Diabetes mellitus – usually referred to simply as diabetes – is a chronic disease in which the body’s ability to produce or respond to the hormone insulin is impaired. This results in all sorts of health complications, not least the impact it can have on your feet.
What is diabetes?
Diabetes (the full terms is diabetes mellitus) is a type of endocrine disease. It is a metabolic disorder in which the body has high blood sugar levels for prolonged periods of time.
What are the different types of diabetes?
Diabetes type 1
Type 1 Diabetes is a result of an auto-immune destruction of pancreatic insulin producing cells.
Genetics, and pancreatic diseases can play a role in causing type 1 diabetes.
It is most common in young children, and is a lifelong condition to be managed.
Treatment includes lifestyle modifications and taking insulin to keep blood sugar levels under control.
Diabetes type 2
This condition results from insufficient production of insulin, causing high blood sugar.
Type 2 diabetes can occur when the body becomes resistant to insulin. Cells are not able to absorb glucose and convert it into energy as a result of this resistance.
Risk factors include age, as well as lifestyle choices such as smoking, lack of exercise, and obesity.
Genetics also plays a part in whether you develop type 2 diabetes.
Gestational diabetes is a condition in which women develop diabetes (high blood sugar) during pregnancy. Initially, it may not cause any symptoms. Excessive thirst, sweating and frequent urination may be noticed as it progresses.
Urgent medical attention will be required to manage the condition.
What are the symptoms of diabetes?
Symptoms can include frequent urination, weight gain or loss, and excessive thirst or hunger. Slow healing of wounds, fatigue, and blurred vision can also occur. The complications resulting from diabetes are one of the main risks.
What effect can diabetes have on your feet?
Diabetes complications can have a serious effect on your feet. Having glucose levels that are too high in your blood can cause some significant foot problems.
There are two main foot problems associated with diabetes:
Diabetic neuropathy. This is where your diabetes causes nerve damage, and you may no longer retain the feeling in your legs and feet. The potential danger is that you therefore might not be aware of foot pain, which can lead to injuries going untreated, and cuts and sores becoming infected, which can cause a spiral of ever more serious health problems.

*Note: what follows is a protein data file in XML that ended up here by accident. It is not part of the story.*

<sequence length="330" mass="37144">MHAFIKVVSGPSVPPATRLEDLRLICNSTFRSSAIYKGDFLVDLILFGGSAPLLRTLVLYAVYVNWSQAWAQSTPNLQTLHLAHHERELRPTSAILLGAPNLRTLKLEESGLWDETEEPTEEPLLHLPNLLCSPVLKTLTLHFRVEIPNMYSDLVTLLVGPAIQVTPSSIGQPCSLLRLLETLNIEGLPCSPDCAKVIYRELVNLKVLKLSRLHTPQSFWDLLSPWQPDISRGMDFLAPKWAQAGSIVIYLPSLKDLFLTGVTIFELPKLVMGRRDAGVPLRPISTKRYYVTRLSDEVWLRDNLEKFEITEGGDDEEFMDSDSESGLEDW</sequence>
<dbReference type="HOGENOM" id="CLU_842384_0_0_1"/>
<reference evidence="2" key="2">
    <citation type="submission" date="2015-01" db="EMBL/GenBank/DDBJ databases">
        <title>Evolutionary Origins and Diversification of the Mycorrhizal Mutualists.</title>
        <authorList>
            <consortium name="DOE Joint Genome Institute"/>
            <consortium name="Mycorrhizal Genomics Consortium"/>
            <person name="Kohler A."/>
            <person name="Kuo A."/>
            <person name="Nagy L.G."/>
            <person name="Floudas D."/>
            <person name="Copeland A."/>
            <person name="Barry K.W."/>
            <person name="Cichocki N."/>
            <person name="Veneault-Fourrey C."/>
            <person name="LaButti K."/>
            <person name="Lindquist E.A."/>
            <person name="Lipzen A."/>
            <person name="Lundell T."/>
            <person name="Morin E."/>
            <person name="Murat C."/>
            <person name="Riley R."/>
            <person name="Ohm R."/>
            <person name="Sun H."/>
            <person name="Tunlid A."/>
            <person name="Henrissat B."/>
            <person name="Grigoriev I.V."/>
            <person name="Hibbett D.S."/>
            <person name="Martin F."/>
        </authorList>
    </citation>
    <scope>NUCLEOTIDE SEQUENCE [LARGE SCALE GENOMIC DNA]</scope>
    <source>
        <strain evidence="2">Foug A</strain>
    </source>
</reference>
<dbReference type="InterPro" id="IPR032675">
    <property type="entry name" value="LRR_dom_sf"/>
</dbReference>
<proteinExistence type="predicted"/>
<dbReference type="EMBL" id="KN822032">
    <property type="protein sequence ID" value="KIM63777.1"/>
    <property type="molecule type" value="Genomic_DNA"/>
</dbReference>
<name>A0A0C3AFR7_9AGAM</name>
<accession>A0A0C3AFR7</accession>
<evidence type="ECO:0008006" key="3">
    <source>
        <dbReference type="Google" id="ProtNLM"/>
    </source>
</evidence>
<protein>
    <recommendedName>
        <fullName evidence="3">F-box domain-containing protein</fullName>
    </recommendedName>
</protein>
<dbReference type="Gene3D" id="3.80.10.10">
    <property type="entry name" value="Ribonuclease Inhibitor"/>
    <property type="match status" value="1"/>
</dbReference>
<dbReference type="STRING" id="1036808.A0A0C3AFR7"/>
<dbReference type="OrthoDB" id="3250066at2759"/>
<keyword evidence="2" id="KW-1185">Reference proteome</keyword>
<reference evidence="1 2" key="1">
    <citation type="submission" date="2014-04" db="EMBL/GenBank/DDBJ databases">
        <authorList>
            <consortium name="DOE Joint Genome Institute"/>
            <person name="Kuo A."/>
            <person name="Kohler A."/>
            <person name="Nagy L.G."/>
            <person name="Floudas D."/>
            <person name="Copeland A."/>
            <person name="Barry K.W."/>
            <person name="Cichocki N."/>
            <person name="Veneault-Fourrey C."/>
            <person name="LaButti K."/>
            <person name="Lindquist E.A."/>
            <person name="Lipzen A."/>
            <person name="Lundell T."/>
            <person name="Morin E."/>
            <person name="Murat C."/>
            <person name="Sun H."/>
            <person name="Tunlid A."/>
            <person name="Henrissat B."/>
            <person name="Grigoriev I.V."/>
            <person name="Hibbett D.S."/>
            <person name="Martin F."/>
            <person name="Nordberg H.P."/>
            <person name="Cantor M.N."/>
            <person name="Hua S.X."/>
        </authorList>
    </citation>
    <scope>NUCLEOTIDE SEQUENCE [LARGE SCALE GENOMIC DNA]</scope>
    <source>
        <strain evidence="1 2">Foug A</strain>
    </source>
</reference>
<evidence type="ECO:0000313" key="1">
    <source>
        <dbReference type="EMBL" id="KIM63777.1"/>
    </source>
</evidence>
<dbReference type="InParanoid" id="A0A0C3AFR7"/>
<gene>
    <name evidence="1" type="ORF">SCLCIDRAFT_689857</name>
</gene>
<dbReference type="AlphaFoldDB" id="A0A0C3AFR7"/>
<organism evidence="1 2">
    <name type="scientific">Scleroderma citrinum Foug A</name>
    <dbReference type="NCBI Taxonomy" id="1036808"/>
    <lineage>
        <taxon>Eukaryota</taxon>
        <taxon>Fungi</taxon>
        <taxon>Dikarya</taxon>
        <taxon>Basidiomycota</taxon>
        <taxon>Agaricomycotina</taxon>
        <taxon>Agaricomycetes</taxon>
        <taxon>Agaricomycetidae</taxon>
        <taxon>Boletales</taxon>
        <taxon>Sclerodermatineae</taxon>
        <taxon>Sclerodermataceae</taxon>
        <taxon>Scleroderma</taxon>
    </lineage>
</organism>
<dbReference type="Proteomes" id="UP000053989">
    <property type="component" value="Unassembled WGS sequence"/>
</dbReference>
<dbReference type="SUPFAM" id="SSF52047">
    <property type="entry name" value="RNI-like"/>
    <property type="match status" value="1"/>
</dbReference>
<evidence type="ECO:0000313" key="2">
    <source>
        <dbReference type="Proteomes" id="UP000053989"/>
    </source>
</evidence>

Nerve damage in the feet can also mean that you cannot control the muscles in that area properly, leading to mobility problems.
Peripheral vascular disease. Blood flow is also affected by diabetes. Poor blood flow means it will take longer for any foot injuries to heal, leaving you at greater risk of developing further conditions such as gangrene in your open wounds. Poor blood flow in the arms and legs is called peripheral vascular disease.
How do common foot conditions affect someone with diabetes?
As well as conditions specific to diabetes, sufferers will also have to contend with the increased risk that diabetes complications can create with common foot problems. While anyone can get one of the following conditions, if you are managing diabetes you face much more serious complications, such as the higher risk of infection and even amputation.
Plantar fasciitis is a condition resulting from the overstretching of the plantar fascia ligament, an overuse injury. Plantar fasciitis leads to heel pain and discomfort that can develop slowly throughout the day. A diabetic might find that losing weight can relieve pressure and help manage this condition.
This is a bony protrusion from the heel bone, often associated with plantar fasciitis. A heel spur should hopefully not cause too many problems, but if it starts to cause uneven weight distribution that can increase the risk of other injuries or falling, which can have serious implications for anyone with underlying health issues.
Athlete’s foot is a fungal infection, often caused by bacteria thriving on sweaty feet in tight shoes. The risk with athlete’s foot is that germs can enter through skin cracks and cause infection.
Similarly to athlete’s foot, the danger is of damaged skin allowing infection to take hold. A rigorous foot care and hygiene routine should be followed to limit the risk of diabetes complications.
An ingrown toenail happens when the edge of a nail grows into your skin. This causes pain, redness, swelling, inflammation, and can easily lead to dangerous infection if you suffer from diabetes. Ill fitting shoes, badly maintained toenails, or trauma to the area can all prompt ingrown toenails, which are most common in the big toe.